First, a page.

Curators are always looking for interesting formats to unite community-based group exhibitions. The familiar dimensions of a matchbox have been used before, for example in 1996, World in a Matchbox, at Grand Central Gallery, Melbourne. The matchbox is small, easily packed, and transported for international travel. Leanne Shedlezki and Naomi Shedlezki’s Match Box Projects has been running since 2006 with the help of various grants.
As I looking at Match Box Projects’s current installation in Vitrine at Platform I was approached by one of the Shedlezki sisters. She asked if I would like to take part in Match Box Projects. She also asked a mother with two children if they would like to take part. We all agreed and were given empty matchboxes. Like all contemporary art projects there is plenty of digital documentation, photographs, numbers and details of all the people involved. We were told to do something that represented Melbourne to fit in the matchbox. It could be 2D or 3D. We could put anything non-organic in the matchbox, as the boxes to pass through customs.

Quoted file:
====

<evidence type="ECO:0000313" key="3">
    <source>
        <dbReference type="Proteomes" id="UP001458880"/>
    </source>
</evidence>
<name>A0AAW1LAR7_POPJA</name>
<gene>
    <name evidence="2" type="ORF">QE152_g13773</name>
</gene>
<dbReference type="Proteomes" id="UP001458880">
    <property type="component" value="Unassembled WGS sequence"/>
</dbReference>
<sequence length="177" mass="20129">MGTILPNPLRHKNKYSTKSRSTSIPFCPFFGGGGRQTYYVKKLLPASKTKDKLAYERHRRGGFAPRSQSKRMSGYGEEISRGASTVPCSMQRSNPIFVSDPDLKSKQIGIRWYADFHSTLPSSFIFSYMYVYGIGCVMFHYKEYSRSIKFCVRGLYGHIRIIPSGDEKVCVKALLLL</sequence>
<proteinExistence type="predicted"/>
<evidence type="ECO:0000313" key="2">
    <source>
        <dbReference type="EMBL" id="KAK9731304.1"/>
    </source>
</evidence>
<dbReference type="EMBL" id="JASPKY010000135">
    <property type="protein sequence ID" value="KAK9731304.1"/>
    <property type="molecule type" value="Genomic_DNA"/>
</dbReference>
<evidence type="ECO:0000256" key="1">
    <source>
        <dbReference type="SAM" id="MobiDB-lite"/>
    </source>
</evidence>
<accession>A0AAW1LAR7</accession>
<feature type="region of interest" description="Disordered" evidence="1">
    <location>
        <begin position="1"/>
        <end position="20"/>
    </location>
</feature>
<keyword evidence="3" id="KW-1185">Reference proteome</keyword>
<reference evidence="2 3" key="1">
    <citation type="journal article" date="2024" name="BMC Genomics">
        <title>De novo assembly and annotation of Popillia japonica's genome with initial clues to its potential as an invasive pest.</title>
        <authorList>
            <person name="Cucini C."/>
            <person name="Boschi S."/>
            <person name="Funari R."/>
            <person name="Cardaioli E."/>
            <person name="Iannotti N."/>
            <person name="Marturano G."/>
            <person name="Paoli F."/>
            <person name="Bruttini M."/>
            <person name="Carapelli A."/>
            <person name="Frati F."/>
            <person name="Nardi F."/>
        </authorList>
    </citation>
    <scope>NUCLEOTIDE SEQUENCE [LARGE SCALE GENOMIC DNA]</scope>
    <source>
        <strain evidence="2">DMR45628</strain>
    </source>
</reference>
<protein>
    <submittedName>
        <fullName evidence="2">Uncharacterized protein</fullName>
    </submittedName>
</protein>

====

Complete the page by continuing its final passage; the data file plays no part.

The Shedlezki sisters have created elegant Perspex briefcases to transport and exhibit the matchboxes. Along with specially printed matchboxes featuring the project logo, URL and a color photo of the Shedlezki sisters with Perspex briefcases with the Sydney Harbor Bridge in the background. The project is partially aimed at an international (Japanese) audience and this explains/excuses to its corny aesthetics. And besides the objective of the project is more about communication and interaction than aesthetics.
I returned my matchboxto Vitrine today. Inside I’d added a small panoramic drawing of Melbourne.